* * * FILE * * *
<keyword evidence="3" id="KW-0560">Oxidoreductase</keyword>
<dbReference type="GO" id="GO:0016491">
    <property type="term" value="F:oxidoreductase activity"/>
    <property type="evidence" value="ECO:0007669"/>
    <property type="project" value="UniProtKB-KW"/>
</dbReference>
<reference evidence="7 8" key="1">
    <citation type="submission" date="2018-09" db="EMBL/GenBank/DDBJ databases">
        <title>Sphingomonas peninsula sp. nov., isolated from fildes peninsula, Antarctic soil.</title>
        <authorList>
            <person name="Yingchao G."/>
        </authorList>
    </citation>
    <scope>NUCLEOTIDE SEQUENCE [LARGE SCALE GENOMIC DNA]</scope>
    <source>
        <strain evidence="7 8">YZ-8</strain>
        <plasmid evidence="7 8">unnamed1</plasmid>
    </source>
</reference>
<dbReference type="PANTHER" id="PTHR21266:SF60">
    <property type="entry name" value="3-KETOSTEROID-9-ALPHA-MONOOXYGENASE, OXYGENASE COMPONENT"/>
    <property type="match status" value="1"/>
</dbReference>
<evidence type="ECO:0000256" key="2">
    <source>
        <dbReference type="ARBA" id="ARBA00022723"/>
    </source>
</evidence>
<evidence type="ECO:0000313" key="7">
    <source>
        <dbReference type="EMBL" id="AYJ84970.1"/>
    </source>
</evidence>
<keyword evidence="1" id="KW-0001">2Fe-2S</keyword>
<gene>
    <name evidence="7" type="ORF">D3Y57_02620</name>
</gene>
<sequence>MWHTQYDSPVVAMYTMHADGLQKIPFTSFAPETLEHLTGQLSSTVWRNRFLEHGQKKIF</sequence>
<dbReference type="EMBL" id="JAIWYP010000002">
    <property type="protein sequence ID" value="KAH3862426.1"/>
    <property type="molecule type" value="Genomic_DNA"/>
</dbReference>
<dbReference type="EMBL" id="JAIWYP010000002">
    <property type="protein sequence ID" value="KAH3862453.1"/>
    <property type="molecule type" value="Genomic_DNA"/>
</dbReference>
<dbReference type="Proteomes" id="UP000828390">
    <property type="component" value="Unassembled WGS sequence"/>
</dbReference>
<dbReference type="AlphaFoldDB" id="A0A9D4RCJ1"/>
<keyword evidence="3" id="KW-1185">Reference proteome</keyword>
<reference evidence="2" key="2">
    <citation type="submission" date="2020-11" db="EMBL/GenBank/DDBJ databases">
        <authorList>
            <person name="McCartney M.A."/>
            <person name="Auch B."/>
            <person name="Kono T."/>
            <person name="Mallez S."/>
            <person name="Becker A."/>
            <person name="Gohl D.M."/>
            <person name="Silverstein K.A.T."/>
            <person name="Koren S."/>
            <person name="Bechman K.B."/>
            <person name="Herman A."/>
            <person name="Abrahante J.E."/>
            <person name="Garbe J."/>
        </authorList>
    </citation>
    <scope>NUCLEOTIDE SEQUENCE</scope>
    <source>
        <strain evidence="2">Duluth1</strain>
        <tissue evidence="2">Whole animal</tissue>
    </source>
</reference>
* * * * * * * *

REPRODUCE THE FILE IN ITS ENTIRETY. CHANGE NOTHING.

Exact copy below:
<keyword evidence="3" id="KW-0560">Oxidoreductase</keyword>
<dbReference type="GO" id="GO:0016491">
    <property type="term" value="F:oxidoreductase activity"/>
    <property type="evidence" value="ECO:0007669"/>
    <property type="project" value="UniProtKB-KW"/>
</dbReference>
<reference evidence="7 8" key="1">
    <citation type="submission" date="2018-09" db="EMBL/GenBank/DDBJ databases">
        <title>Sphingomonas peninsula sp. nov., isolated from fildes peninsula, Antarctic soil.</title>
        <authorList>
            <person name="Yingchao G."/>
        </authorList>
    </citation>
    <scope>NUCLEOTIDE SEQUENCE [LARGE SCALE GENOMIC DNA]</scope>
    <source>
        <strain evidence="7 8">YZ-8</strain>
        <plasmid evidence="7 8">unnamed1</plasmid>
    </source>
</reference>
<dbReference type="PANTHER" id="PTHR21266:SF60">
    <property type="entry name" value="3-KETOSTEROID-9-ALPHA-MONOOXYGENASE, OXYGENASE COMPONENT"/>
    <property type="match status" value="1"/>
</dbReference>
<evidence type="ECO:0000256" key="2">
    <source>
        <dbReference type="ARBA" id="ARBA00022723"/>
    </source>
</evidence>
<evidence type="ECO:0000313" key="7">
    <source>
        <dbReference type="EMBL" id="AYJ84970.1"/>
    </source>
</evidence>
<keyword evidence="1" id="KW-0001">2Fe-2S</keyword>
<gene>
    <name evidence="7" type="ORF">D3Y57_02620</name>
</gene>
<sequence>MWHTQYDSPVVAMYTMHADGLQKIPFTSFAPETLEHLTGQLSSTVWRNRFLEHGQKKIF</sequence>
<dbReference type="EMBL" id="JAIWYP010000002">
    <property type="protein sequence ID" value="KAH3862426.1"/>
    <property type="molecule type" value="Genomic_DNA"/>
</dbReference>
<dbReference type="EMBL" id="JAIWYP010000002">
    <property type="protein sequence ID" value="KAH3862453.1"/>
    <property type="molecule type" value="Genomic_DNA"/>
</dbReference>
<dbReference type="Proteomes" id="UP000828390">
    <property type="component" value="Unassembled WGS sequence"/>
</dbReference>
<dbReference type="AlphaFoldDB" id="A0A9D4RCJ1"/>
<keyword evidence="3" id="KW-1185">Reference proteome</keyword>
<reference evidence="2" key="2">
    <citation type="submission" date="2020-11" db="EMBL/GenBank/DDBJ databases">
        <authorList>
            <person name="McCartney M.A."/>
            <person name="Auch B."/>
            <person name="Kono T."/>
            <person name="Mallez S."/>
            <person name="Becker A."/>
            <person name="Gohl D.M."/>
            <person name="Silverstein K.A.T."/>
            <person name="Koren S."/>
            <person name="Bechman K.B."/>
            <person name="Herman A."/>
            <person name="Abrahante J.E."/>
            <person name="Garbe J."/>
        </authorList>
    </citation>
    <scope>NUCLEOTIDE SEQUENCE</scope>
    <source>
        <strain evidence="2">Duluth1</strain>
        <tissue evidence="2">Whole animal</tissue>
    </source>
</reference>